Investments

Chinese Tech Investments In US Plummet

China, U.S., Silicon valley, tech startups, Baidu, Alibaba, Tencent, BAT, The Committee on Foreign Investment in the U.S., CFIUS, startups, investments

eCommerce giant Alibaba  — China’s largest tech firm — was among other Chinese investors that skipped past the U.S. in 2019, The Financial Times (FT) reported on Sunday (Feb. 9).

The long trade war between the U.S. and China signaled an end to Chinese investors’ longtime interest in funding Silicon Valley startups.

Jack Ma’s $580 billion Alibaba started funding U.S. startups in 2013 and put money into companies like Lyft and Snap ahead of their initial public offerings (IPO).

Investments by Baidu, Alibaba and Tencent — known as BAT — dropped 84 percent since 2018, to under $560 million, according to a PitchBook analysis. Investments peaked in 2015, totaling $4.7 billion.

Since the passing of the 2018 reform act, The Committee on Foreign Investment in the U.S., or CFIUS, was granted greater supervision over foreign, minority investments in “critical technology” as well as “foundational” and “emerging” technologies. The agency’s increased review of deals is being partially blamed for the investment slowdown.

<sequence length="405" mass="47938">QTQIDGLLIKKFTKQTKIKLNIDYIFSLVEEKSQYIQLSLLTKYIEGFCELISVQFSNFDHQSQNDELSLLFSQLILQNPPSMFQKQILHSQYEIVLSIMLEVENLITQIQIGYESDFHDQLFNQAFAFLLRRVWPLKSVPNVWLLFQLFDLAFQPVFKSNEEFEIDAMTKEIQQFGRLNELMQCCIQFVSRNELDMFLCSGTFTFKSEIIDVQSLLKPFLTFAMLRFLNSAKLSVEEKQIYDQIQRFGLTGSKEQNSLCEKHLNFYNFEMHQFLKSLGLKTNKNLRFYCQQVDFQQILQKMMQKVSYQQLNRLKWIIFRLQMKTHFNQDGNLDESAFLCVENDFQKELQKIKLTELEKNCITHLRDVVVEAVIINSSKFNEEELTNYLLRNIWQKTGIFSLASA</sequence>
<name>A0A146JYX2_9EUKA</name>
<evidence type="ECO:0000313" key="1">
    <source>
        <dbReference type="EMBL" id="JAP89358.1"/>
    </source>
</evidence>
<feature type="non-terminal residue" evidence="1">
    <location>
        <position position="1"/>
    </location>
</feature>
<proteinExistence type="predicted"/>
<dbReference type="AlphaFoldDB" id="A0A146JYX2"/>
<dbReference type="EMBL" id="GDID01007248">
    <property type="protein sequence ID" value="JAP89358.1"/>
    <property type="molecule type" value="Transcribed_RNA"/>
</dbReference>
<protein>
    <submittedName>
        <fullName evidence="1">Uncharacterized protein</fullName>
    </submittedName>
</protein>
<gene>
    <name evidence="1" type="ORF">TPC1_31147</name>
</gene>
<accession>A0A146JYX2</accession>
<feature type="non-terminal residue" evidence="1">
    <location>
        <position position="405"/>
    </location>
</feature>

“The worst thing for investors is uncertainty,” said Charles Liu, co-founder of private equity fund HAO Capital. “Many Chinese investors have decided it’s not worthwhile waiting over a year for a CFIUS review that may end up with a ‘no’ and instead have abandoned doing deals in the U.S.”

Two Chinese investors told FT that concerns over CFIUS caused them or drop or change investments in U.S. semiconductor design companies.

Alibaba gave money to short-form video producer Quibi led by Jeffrey Katzenberg and Meg Whitman but didn’t publicly disclose the amount. It also made investments through its non-profit Entrepreneurs Fund.

Some U.S. startups have tried thinning the shares of initial Chinese investors due to regulatory probes and public backlash.

In September, the Treasury Department starting implementing the law giving CFIUS more power. The reform law passed by Congress in 2018 widened the scope of national security reviews of foreign investment deals, including those involving satellites, oil refineries, financial-market systems and drinking water utilities. 

Treasury officials also released a list of U.S. military bases, airports and maritime ports where nearby foreign investment could come under tighter scrutiny.

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